Tuesday, August 20, 2013

Point - Counter Point with regard to A-Rod

I read my esteemed colleague's comments this morning with great appreciation, but as he so clearly admits, he is not a baseball guy.  Let me offer a different perspective.

The act of hitting a guy in baseball is not cowardly.  It is an accepted part of the game and has been since the beginning of time.  You might rail at such a juvenile (or perhaps Neanderthal) method of addressing issues, but it works.  There is an unwritten code about how the game is to be played, the standards of behavior and what the players themselves will tolerate, especially when it comes to showing up the game.  Baseball is a non-contact sport, so throwing at hitters is one of the only ways that players have to police themselves. 

(Incidentally, the same holds true in almost every sport.  Hit the opponent's goalkeeper in hockey and you will find yourself in a fight on the next shift if not sooner.  We may not see it, but there are a lot of scores that are settled during the point-after try in a football game.) 

 I am not here to discuss what A-Rod did.  However what he did clearly went over the line as far as the players were concerned, and it is still their game.  So let's look at the actions of Dempster, Girardi, and O'Nora a little more closely.

First and foremost, did the action of hitting the batter work?  I would argue that yes, the action achieved the mission.  How do I know this?  Because there was no bench clearing brawl in the game.  Fights in baseball (or any sport) generally occur only when players do not have any other method of obtaining justice.  No fight = we are okay with the way things are.  (Read a little more into this folks: even the Yankees are not that fond of what A-Rod has done.)

 There are ways of hitting players that send totally different messages.  Dempster was not trying to injure A-Rod.  His first pitch was a fastball behind his knees.  His second and third pitches were inside to let everyone know that the first pitch was not a mistake.  And when he finally hit him, it was with a fairly benign off-speed pitch in the middle of his back.  If he wanted to really do damage, he would have zipped a fastball about six inches behind his ear, and let A-Rod duck into it.

Did O'Nora say something sotto-voce to the catcher?  I don't know but don't assume he didn't.  Saltilamacchia just might have decided to ignore the warning and let nature take its course.  Sometimes players just have to work things out and Salty may have instinctively known that he would lose his pitcher and the rest of his teammates if he intervened.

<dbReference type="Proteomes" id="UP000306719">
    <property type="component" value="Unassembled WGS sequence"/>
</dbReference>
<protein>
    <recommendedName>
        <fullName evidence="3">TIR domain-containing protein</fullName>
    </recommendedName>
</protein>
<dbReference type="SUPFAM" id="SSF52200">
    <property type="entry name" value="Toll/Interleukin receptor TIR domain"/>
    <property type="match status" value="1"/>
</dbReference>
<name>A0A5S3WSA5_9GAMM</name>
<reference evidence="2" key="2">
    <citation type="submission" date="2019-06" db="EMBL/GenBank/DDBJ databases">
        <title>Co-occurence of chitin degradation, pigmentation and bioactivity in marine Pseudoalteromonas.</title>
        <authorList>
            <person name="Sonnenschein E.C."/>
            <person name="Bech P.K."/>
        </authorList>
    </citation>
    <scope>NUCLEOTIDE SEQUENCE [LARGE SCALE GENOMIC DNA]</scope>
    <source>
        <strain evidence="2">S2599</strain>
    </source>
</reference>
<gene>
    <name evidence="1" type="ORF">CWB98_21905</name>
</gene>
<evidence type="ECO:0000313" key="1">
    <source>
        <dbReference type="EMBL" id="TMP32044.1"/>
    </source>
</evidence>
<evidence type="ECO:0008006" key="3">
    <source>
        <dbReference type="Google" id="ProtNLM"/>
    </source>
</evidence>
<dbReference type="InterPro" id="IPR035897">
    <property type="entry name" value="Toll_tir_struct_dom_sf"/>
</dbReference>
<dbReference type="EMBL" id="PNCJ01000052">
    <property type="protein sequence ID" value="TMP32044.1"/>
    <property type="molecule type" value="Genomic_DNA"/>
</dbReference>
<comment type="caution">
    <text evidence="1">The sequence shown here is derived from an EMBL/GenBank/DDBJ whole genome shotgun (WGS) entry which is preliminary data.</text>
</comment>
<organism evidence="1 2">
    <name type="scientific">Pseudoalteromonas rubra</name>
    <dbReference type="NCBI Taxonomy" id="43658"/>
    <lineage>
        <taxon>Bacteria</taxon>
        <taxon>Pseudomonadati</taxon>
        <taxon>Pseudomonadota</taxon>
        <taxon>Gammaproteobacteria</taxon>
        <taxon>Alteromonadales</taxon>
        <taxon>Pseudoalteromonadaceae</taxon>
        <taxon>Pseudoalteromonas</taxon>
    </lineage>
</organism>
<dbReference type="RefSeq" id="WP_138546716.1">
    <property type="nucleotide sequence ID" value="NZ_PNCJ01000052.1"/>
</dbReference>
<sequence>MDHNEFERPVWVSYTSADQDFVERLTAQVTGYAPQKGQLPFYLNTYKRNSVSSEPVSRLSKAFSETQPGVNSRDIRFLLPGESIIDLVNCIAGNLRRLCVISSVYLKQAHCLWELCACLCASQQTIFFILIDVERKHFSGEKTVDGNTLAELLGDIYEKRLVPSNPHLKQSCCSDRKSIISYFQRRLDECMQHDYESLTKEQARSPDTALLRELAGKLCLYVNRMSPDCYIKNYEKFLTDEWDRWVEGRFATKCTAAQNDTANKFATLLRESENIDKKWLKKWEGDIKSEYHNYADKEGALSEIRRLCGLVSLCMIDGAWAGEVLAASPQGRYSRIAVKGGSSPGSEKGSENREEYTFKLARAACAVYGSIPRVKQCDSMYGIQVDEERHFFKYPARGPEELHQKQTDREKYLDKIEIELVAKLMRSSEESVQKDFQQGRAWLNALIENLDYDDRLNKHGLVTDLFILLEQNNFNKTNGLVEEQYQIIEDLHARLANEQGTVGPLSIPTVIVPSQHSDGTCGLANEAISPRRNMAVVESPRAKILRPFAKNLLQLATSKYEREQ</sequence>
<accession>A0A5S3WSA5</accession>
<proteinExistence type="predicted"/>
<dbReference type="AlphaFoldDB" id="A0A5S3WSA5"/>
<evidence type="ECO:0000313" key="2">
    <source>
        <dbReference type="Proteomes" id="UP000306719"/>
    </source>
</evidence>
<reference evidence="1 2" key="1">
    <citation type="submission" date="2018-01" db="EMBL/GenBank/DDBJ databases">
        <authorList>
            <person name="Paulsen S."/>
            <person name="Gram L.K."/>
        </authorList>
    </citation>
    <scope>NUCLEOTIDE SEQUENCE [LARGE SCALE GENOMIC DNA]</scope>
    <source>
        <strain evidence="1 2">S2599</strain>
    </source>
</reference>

Should O'Nora have tossed Dempster after he hit A-Rod?  Maybe, but from a management point of view that might have been worse.  Remember that this game was in Boston.  He surely would have ended up tossing out Farrell too, and then yes, I am pretty sure we would have seen a fight at some point. 

So why did Girardi come out to defend his player, and why was he then tossed?  Everyone has a role to play in this theater.   When A-Rod gets plunked, there is a challenge to Girardi just as surely as if he was in the batter's box.  Girardi has to defend his players, even the unlikeable ones.  Even more important is that the team sees that he is defending them.  This is no different than a soccer referee defending his AR from dissenting players, even when the AR blew the call.  (Heck, those are the ones we defend the most vehemently.)

Lastly, why was Girardi fired up enough to be tossed?  I think Girardi was upset most that his pitcher (Sebathia, who is not shy about hitting batters and would have surely retaliated) was being warned without having done anything wrong.  Girardi was upset that the option was taken away from him.

So there you have it.  Another perspective on the game within a game.  Hey, I paid my 25 cents for this seat, so I am just as entitled as the next guy to have an opinion!

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